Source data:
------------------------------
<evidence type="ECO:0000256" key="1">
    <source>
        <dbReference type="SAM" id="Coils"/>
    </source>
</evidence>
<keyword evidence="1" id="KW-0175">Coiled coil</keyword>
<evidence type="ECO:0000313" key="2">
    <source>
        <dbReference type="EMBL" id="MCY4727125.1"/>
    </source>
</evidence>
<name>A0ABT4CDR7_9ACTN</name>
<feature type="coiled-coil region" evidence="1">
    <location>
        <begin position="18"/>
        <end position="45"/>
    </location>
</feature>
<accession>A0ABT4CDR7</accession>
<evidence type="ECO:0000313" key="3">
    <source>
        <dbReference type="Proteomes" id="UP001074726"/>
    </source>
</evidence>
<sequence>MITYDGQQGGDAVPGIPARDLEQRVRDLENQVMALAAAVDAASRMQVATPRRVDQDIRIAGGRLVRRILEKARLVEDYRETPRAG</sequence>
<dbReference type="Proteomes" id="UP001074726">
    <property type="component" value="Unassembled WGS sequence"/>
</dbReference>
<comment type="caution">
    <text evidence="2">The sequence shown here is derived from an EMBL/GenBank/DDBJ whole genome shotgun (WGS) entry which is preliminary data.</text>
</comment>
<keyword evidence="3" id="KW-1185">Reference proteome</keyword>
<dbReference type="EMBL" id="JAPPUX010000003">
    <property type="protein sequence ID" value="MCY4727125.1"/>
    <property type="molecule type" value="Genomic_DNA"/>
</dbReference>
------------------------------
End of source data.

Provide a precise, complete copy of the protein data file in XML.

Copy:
<evidence type="ECO:0000256" key="1">
    <source>
        <dbReference type="SAM" id="Coils"/>
    </source>
</evidence>
<keyword evidence="1" id="KW-0175">Coiled coil</keyword>
<evidence type="ECO:0000313" key="2">
    <source>
        <dbReference type="EMBL" id="MCY4727125.1"/>
    </source>
</evidence>
<name>A0ABT4CDR7_9ACTN</name>
<feature type="coiled-coil region" evidence="1">
    <location>
        <begin position="18"/>
        <end position="45"/>
    </location>
</feature>
<accession>A0ABT4CDR7</accession>
<evidence type="ECO:0000313" key="3">
    <source>
        <dbReference type="Proteomes" id="UP001074726"/>
    </source>
</evidence>
<sequence>MITYDGQQGGDAVPGIPARDLEQRVRDLENQVMALAAAVDAASRMQVATPRRVDQDIRIAGGRLVRRILEKARLVEDYRETPRAG</sequence>
<dbReference type="Proteomes" id="UP001074726">
    <property type="component" value="Unassembled WGS sequence"/>
</dbReference>
<comment type="caution">
    <text evidence="2">The sequence shown here is derived from an EMBL/GenBank/DDBJ whole genome shotgun (WGS) entry which is preliminary data.</text>
</comment>
<keyword evidence="3" id="KW-1185">Reference proteome</keyword>
<dbReference type="EMBL" id="JAPPUX010000003">
    <property type="protein sequence ID" value="MCY4727125.1"/>
    <property type="molecule type" value="Genomic_DNA"/>
</dbReference>